CATSKILL — When a Cairo woman was arrested on felony charges of allegedly attempting to decapitate one of her pet dogs with a sword, the case for a Greene County animal abuse registry took on added urgency.
Pauline Waldron, 67, is also accused of stabbing the dog several times and then leaving the animal for eight hours to die without seeking any medical care. She faces a felony charge of aggravated cruelty to animals.
The dog, an Australian Cattle Dog named Peaches, underwent life-saving surgery and is recovering.
The Greene County Legislature will hold a public hearing Wednesday regarding a proposed law that would create a countywide animal abuse registry.
The law will be on the agenda immediately following the public hearing at 6:20 p.m., Greene County Legislature Chairman Patrick Linger, R-New Baltimore, said.
The proposed law would establish an online registry of individuals convicted of crimes against animals maintained by the Greene County Sheriff’s Office, according to the resolution. The county Legislature’s Public Safety Committee on June 14 unanimously moved to hold the public hearing.
“Animal abusers have a high rate of recidivism and is often associated with violence towards humans,” according to the resolution. “It is the intent of this law to restrict those persons who have committed serious animal welfare crimes to be banned from owning or living with an animal for a period of 15 years and to be listed on the sheriff’s website in order to restrict their ability to obtain an animal.”
The issue was first raised by Jamie Mitchell, founder of Hyer Ground Rescue in Catskill, who presented the proposal to the Legislature at its June 2 meeting.
“We had the request over a year ago from Hyer Ground Rescue,” Linger said. “[Mitchell] has been working with the sheriff’s department for the last year amidst COVID, so it just took some time to get it going.”
The resolution seeks to prevent people with a history of animal abuse from owning or living with an animal for 15 years and to list people with a history of animal abuse on a registry on the sheriff’s website. People “transferring the ownership of an animal” have a duty to check the registry before allowing a person to accept an animal.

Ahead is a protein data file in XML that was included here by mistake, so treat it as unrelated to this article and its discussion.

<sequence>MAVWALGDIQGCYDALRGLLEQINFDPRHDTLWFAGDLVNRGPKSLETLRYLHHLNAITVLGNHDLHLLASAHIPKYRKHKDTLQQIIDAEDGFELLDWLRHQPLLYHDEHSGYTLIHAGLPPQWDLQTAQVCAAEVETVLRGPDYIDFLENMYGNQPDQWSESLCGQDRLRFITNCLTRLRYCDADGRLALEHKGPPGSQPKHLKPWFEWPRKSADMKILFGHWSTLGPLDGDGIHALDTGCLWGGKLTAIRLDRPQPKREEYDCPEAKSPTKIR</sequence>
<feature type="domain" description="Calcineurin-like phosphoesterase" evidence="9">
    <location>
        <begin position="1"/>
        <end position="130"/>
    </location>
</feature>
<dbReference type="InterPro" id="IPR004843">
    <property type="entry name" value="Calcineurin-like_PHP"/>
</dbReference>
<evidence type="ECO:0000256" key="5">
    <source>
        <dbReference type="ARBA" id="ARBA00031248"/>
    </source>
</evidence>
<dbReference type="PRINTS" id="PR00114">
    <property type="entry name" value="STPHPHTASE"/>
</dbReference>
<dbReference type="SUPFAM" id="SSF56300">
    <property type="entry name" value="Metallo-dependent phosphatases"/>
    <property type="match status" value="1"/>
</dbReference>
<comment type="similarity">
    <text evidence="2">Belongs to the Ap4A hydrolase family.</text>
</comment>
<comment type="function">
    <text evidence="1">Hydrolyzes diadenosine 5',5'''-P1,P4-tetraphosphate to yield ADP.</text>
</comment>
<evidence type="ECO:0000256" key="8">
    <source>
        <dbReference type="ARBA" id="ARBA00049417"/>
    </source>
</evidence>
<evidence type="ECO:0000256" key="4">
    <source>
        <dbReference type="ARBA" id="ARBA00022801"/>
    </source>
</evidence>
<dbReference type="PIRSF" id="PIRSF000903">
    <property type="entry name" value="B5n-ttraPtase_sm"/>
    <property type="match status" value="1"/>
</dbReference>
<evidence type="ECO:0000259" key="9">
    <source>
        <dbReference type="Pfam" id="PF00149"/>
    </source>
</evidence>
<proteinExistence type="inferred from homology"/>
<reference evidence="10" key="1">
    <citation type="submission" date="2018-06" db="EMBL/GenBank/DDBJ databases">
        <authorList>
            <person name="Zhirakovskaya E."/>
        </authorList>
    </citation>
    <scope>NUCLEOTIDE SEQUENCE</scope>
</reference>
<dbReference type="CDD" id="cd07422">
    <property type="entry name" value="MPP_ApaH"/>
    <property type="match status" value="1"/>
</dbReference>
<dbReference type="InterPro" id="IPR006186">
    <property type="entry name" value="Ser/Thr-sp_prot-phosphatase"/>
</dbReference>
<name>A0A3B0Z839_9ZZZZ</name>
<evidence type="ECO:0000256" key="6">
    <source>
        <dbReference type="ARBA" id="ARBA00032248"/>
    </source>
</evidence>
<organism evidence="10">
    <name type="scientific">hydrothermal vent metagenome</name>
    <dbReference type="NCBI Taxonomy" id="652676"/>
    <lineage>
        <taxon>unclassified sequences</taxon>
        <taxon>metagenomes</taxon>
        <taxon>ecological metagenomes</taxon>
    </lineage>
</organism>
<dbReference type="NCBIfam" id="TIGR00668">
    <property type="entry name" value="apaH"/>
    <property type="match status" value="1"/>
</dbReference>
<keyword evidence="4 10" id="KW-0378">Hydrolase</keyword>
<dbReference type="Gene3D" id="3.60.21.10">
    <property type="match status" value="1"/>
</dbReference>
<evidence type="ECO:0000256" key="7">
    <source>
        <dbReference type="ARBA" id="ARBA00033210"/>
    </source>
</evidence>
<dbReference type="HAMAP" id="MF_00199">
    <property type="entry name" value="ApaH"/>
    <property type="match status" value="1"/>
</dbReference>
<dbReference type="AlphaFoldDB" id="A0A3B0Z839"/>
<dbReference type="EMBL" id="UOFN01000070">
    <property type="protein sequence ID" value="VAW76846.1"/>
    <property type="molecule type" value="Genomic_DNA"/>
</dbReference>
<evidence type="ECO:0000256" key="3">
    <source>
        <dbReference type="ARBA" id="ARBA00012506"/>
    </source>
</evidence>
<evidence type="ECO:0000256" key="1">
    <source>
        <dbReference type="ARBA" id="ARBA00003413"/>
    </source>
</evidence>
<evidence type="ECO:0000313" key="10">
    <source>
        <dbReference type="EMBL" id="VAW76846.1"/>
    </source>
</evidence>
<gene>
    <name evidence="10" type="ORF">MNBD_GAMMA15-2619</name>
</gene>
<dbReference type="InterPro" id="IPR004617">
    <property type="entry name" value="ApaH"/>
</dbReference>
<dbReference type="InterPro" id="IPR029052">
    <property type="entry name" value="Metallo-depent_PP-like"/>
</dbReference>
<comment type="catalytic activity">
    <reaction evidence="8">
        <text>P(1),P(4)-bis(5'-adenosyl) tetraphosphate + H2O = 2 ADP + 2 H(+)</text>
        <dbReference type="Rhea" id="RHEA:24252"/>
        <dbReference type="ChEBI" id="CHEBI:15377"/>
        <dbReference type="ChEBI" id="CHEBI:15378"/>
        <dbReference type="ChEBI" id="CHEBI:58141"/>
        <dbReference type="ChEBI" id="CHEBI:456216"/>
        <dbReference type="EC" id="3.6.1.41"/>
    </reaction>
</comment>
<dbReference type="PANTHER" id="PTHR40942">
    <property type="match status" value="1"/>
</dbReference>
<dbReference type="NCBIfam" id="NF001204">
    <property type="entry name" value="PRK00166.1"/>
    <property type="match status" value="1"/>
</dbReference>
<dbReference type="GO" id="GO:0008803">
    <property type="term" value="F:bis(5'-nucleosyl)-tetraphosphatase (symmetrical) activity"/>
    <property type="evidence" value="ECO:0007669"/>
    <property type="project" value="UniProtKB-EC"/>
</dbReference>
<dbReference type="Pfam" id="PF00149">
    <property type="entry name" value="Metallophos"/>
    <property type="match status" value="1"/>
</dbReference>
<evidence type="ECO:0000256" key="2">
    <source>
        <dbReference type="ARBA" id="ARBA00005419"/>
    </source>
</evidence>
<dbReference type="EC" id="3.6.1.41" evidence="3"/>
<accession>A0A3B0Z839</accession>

The local law would define “animal” as any living mammal bird, reptile, amphibian or fish. Definitions of animal abuse include nearly 45 codified instances at the state level, including animal fighting; torturing or injuring animals; failing to provide proper sustenance; aggravated cruelty to animals; failing to provide appropriate shelter for dogs left outdoors; electrocution of fur-bearing animals; confinement of companion animals in vehicles in extreme temperatures; poisoning animals; declawing cats; and other crimes against animals.
“We hope [the registry] will prevent future cases of animal abuse and also that it leads to action at the state level, where it would be easily searchable statewide,” Linger said. “Right now it’s not easily searchable. You have to go to each county that has one.”
There are animal abuse registries in 20 counties in New York state: Albany, Bronx, Broome, Cattaraugus, Chautauqua, Dutchess, Kings, Nassau, New York, Niagara, Onondaga, Orange, Putnam, Queens, Richmond, Rockland, Suffolk, Sullivan, Ulster and Westchester.
Lawmakers hope surrounding counties will link to the Greene County registry to prevent people from traveling outside of the county to obtain animals.
Most animal abuse registries include the name, address, photo and conviction date of the individual.